Around the world, scores of species of trees are moving north, or west, or upslope. Some species are losing ground, others are gaining it. Migration is not new to forests. But the accelerating climate crisis has greatly diminished the ability of trees to move effectively.
This new interactive multimedia feature from Emergence Magazine, by Chelsea Steinauer-Scudder and Jeremy Seifert, explores tree migration in Maine through essays, film, photography, and animated infographics. The stories “Black Ash,” “Sugar Maple,” “Paper Birch,” and “Red Spruce,” consider what is at stake as forests shift away from the ecological and human communities they have long inhabited.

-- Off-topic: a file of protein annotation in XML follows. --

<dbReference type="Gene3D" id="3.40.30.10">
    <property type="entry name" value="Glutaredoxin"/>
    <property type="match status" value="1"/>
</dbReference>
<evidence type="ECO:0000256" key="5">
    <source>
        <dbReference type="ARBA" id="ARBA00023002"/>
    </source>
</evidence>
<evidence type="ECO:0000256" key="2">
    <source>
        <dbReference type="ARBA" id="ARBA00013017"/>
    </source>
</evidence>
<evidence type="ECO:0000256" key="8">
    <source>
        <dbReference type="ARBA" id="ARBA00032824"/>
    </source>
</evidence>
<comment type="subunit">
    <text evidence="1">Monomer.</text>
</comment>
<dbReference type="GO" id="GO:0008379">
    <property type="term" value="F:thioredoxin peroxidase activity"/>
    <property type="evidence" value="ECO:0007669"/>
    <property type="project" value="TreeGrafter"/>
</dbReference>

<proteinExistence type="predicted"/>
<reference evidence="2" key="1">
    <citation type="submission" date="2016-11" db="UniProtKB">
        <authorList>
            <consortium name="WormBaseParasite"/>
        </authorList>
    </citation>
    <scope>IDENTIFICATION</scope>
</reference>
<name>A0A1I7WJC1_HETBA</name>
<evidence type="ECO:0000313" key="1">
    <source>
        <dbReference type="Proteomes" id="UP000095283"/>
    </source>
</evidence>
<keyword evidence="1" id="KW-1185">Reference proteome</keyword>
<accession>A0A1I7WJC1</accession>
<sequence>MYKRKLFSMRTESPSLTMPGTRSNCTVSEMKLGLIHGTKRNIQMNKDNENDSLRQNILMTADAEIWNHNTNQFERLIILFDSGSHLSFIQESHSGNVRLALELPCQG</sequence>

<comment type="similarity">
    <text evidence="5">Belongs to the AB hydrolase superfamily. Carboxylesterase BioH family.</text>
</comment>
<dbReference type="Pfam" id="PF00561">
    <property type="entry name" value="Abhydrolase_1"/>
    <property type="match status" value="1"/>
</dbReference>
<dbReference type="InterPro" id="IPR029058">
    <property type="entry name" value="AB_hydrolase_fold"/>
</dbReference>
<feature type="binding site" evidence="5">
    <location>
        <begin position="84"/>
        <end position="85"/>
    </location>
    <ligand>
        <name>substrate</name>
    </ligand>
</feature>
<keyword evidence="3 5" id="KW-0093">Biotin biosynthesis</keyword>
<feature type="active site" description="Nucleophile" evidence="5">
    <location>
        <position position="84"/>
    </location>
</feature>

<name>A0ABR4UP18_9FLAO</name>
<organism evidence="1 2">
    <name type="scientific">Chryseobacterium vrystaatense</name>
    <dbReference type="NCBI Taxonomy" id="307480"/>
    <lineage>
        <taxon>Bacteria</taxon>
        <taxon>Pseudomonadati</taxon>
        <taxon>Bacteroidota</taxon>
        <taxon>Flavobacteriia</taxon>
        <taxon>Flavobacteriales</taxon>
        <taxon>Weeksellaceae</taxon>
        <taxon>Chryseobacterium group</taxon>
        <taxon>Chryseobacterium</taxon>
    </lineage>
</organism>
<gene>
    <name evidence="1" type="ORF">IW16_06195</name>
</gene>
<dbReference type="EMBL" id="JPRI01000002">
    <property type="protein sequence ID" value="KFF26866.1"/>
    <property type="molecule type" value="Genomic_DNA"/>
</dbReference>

Every story of tree migration is a cultural as well as an ecological story. “Black Ash” follows Wabanaki black ash basketmakers in Maine—who carry generations of cultural and ecological knowledge through their art—as an invasive beetle calls the existence of the tree into question. The vanishing range of ash in North America is in some ways the story of an unstoppable forest pest. But more so, it is a story of all that is held by trees and all that stands to be lost when a species moves away from the places and people who have folded that tree into their way of life.